The markup described in this section is used to provide information about a module being documented. Normally this markup appears after a title heading; a typical module section might start like this:
:mod:`parrot` -- Dead parrot access =================================== .. module:: parrot :platform: Unix, Windows :synopsis: Analyze and reanimate dead parrots. .. moduleauthor:: Eric Cleese <email@example.com> .. moduleauthor:: John Idle <firstname.lastname@example.org>
The directives you can use for module declarations are:
It is important to make the section title of a module-describing file meaningful since that value will be inserted in the table-of-contents trees in overview files.
Object description units
There are a number of directives used to describe specific features provided by modules. Each directive requires one or more signatures to provide basic information about what is being described, and the content should be the description. The basic version makes entries in the general index; if no index entry is desired, you can give the directive option flag :noindex:. The following example shows all of the features of this directive type:
.. function:: spam(eggs) ham(eggs) :noindex: Spam or ham the foo.
The signatures of object methods or data attributes should always include the type name (.. method:: FileInput.input(...)), even if it is obvious from the context which type they belong to; this is to enable consistent cross-references. If you describe methods belonging to an abstract protocol, such as "context managers", include a (pseudo-)type name too to make the index entries more informative.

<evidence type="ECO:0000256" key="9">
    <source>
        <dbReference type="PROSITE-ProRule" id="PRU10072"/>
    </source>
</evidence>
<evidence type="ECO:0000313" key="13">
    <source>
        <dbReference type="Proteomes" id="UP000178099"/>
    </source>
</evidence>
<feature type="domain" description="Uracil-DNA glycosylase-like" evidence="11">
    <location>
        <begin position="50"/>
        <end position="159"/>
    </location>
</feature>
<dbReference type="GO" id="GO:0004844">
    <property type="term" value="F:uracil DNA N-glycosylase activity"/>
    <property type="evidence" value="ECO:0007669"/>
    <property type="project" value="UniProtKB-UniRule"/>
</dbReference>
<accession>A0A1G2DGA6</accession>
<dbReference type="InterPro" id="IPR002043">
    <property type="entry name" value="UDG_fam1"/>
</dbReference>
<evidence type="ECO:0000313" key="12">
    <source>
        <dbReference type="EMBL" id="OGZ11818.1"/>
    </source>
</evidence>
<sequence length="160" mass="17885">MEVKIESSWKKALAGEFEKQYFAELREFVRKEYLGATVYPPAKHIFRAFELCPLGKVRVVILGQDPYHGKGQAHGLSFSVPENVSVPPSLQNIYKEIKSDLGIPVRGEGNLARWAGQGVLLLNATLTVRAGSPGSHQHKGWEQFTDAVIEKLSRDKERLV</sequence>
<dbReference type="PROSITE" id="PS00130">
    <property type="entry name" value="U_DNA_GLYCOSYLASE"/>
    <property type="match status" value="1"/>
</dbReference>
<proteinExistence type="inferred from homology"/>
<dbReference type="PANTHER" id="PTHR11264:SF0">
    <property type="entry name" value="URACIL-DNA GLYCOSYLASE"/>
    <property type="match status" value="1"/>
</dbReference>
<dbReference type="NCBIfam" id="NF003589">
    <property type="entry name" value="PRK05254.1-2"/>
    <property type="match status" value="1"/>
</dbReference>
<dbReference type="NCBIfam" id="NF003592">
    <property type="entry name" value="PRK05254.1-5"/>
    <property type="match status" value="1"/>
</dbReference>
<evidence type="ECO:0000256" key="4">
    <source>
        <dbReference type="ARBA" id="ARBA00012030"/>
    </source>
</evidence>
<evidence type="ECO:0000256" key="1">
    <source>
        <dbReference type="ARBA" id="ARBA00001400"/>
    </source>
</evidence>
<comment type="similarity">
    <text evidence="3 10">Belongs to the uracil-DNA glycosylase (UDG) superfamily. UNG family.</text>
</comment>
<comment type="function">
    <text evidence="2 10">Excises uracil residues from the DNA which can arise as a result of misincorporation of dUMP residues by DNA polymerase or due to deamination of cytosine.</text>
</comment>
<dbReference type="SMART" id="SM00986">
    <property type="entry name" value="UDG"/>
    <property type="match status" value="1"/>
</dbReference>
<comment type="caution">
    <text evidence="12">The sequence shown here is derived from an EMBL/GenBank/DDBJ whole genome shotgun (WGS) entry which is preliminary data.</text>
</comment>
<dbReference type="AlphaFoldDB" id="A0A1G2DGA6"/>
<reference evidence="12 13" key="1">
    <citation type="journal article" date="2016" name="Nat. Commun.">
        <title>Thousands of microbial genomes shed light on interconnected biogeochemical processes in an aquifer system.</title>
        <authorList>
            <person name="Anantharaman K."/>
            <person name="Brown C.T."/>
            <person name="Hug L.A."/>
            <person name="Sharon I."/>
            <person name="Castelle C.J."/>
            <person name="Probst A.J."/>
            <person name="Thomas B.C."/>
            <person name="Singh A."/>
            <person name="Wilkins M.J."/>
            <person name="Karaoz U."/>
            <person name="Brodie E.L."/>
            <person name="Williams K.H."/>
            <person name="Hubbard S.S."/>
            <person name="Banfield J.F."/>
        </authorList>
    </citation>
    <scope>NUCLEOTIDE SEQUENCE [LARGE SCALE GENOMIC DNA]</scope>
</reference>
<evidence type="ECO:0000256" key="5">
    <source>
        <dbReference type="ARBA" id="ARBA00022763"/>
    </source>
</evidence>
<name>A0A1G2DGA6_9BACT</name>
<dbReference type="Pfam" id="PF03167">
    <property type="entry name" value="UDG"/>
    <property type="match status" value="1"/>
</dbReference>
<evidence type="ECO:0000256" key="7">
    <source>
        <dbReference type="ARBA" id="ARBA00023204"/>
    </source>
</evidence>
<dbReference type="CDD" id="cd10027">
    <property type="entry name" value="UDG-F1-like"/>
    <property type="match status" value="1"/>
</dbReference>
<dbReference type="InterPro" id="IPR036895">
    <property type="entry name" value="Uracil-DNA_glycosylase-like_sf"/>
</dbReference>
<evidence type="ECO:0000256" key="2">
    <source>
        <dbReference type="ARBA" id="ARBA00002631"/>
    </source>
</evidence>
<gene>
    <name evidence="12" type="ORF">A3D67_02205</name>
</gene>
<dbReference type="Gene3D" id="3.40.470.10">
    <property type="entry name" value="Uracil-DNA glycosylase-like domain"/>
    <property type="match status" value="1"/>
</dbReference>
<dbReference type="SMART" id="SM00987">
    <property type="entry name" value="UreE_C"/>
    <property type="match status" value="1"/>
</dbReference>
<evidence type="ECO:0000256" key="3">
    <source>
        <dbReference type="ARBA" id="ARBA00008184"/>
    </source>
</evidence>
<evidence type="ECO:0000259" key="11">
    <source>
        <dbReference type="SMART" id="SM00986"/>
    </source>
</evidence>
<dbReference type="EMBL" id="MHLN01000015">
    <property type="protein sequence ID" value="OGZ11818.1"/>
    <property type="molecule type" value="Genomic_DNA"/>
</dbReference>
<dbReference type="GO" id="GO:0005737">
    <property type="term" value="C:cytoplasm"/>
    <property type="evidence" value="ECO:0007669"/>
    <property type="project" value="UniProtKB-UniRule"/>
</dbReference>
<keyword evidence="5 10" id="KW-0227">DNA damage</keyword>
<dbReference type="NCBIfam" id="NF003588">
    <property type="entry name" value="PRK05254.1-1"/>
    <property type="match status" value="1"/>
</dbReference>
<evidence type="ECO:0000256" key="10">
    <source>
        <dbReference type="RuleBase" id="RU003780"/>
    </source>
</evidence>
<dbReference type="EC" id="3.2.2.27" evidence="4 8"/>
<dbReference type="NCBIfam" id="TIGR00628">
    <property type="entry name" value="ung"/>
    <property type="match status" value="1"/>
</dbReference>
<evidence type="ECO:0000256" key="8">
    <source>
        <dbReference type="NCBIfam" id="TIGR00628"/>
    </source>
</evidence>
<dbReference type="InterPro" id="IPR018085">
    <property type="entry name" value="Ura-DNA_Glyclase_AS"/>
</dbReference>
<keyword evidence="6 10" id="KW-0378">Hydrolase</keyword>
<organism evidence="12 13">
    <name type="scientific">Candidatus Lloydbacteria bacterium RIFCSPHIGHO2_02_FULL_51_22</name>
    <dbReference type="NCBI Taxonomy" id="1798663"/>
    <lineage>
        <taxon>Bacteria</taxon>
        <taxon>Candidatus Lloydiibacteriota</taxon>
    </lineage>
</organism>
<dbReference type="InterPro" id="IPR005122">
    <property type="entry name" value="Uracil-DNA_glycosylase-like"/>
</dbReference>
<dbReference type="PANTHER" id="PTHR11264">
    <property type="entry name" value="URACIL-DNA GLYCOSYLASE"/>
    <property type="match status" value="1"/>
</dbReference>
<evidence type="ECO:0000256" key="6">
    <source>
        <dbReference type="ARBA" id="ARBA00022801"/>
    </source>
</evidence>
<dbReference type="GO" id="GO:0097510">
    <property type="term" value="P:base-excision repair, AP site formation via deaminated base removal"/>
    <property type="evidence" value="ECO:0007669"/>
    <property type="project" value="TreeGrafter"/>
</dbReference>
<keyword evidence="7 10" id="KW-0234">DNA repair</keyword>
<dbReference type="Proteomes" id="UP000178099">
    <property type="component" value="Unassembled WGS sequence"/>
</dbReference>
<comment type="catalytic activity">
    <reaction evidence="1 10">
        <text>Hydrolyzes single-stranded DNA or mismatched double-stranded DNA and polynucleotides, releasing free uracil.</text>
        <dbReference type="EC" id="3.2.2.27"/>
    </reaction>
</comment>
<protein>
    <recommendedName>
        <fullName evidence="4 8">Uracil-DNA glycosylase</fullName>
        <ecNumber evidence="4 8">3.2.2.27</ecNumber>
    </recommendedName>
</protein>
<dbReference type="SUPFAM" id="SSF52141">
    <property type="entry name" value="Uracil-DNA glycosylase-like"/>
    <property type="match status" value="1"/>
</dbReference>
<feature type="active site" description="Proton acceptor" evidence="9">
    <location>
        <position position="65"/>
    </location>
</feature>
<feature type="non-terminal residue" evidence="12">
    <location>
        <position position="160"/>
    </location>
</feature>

The directives are:
Signatures of functions, methods and class constructors can be given like they would be written in Python, with the exception that optional parameters can be indicated by brackets:
.. function:: compile(source[, filename[, symbol]])
It is customary to put the opening bracket before the comma. In addition to this "nested" bracket style, a "flat" style can also be used, due to the fact that most optional parameters can be given independently:
.. function:: compile(source[, filename, symbol])
Default values for optional arguments can be given (but if they contain commas, they will confuse the signature parser). Python 3-style argument annotations can also be given as well as return type annotations:
.. function:: compile(source : string[, filename, symbol]) -> ast object
Info field lists
Inside description unit directives, reST field lists with these fields are recognized and formatted nicely:
- param, parameter, arg, argument, key, keyword: Description of a parameter.
- type: Type of a parameter.
- raises, raise, except, exception: That (and when) a specific exception is raised.
- var, ivar, cvar: Description of a variable.
- returns, return: Description of the return value.
- rtype: Return type.
The field names must consist of one of these keywords and an argument (except for returns and rtype, which do not need an argument). This is best explained by an example:
.. function:: format_exception(etype, value, tb[, limit=None]) Format the exception with a traceback. :param etype: exception type :param value: exception value :param tb: traceback object :param limit: maximum number of stack frames to show :type limit: integer or None :rtype: list of strings
This will render like this:
Command-line program markup
There is a set of directives allowing documenting command-line programs:
Custom description units
There is also a generic version of these directives:
Extensions may add more directives like that, using the :func:`~sphinx.application.Sphinx.add_description_unit` method.